Brotherhood And Purpose At Prince Hall Grand Lodge
This story originally aired on September 2, 2017.
There is an unassuming, boxy building on the corner of Martin Luther King Junior Way and South 17th Street in Tacoma. This is the home Prince Hall Masonic Temple of the Freemasons. The organization is a worldwide fraternity that’s been around for hundreds of years. It’s known for its secret symbols and rituals.
Prince Hall is a traditionally African American branch of freemasonry named after a man from the 1700’s who had to personally ask the King of England for permission to join the Freemasons.
Today, the person who oversees Prince Hall Grand Lodges in Washington State is Julius W. Brown. Julius’s formal title is very fancy: The Most Worshipful Grand Master.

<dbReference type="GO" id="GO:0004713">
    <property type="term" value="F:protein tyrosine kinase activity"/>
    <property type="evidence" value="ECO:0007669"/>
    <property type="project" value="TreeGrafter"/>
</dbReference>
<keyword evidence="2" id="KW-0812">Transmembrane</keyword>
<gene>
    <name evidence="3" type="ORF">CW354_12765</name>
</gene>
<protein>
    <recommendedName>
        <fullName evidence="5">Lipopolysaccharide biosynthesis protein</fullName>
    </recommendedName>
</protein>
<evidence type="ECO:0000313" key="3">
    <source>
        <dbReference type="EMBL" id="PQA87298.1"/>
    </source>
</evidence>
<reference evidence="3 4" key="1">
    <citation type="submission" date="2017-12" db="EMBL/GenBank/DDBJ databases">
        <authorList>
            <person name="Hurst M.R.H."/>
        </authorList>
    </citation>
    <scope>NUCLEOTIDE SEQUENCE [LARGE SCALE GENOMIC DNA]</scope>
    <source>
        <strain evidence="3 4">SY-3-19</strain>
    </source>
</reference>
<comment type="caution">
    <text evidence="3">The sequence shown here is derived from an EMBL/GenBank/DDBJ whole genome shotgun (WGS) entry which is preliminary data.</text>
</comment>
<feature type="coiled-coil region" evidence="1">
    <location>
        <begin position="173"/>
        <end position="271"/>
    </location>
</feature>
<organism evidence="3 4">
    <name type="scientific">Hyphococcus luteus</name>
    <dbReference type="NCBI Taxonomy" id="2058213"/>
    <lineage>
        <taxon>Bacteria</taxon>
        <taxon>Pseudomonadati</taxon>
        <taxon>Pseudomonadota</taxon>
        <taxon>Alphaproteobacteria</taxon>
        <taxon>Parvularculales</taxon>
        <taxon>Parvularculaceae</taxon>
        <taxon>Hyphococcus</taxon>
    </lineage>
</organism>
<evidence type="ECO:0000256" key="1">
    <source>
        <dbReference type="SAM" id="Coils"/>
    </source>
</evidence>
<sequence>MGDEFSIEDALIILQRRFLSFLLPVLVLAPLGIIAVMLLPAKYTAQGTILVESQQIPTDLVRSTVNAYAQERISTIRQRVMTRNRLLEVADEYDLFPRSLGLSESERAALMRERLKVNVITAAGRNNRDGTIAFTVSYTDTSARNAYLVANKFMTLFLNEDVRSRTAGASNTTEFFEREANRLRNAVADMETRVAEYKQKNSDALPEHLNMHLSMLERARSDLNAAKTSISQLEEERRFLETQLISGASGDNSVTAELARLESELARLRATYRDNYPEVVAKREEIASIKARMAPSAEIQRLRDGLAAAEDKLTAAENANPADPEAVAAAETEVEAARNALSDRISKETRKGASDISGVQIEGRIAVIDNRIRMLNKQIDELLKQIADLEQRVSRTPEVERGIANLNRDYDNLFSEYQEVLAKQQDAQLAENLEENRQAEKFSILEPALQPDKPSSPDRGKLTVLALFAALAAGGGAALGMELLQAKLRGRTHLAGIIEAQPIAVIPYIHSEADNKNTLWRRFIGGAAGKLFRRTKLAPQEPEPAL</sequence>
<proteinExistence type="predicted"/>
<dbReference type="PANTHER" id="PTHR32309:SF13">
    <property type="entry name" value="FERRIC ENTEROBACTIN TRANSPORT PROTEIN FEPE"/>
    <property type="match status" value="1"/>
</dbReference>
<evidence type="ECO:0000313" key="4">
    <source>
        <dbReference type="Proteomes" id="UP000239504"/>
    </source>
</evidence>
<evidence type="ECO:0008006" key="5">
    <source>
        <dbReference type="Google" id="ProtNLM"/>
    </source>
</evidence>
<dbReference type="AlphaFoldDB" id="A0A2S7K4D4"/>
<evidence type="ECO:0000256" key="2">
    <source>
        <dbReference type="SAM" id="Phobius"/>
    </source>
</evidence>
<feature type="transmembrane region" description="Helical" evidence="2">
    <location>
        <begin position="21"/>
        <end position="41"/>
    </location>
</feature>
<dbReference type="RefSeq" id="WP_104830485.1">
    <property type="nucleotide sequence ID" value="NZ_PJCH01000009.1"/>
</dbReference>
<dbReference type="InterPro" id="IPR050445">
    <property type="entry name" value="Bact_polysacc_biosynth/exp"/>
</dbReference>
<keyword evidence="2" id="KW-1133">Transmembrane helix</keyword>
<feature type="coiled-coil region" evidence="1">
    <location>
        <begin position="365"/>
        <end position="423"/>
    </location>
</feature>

Julius wanted to join the order when he was 21 years old. He asked his father, who was a member, for permission. His dad said, ‘no.’
“My father said I wasn’t ready,” says Julius. “He knew I was not married. I had two children by my now wife. He didn’t agree with my lifestyle.”
Julius made significant changes in his life and eventually was allowed to become a Freemason. Julius talks with Sound Effect Host, Gabriel Spitzer, about how being a Freemason has grounded him and made him a better man.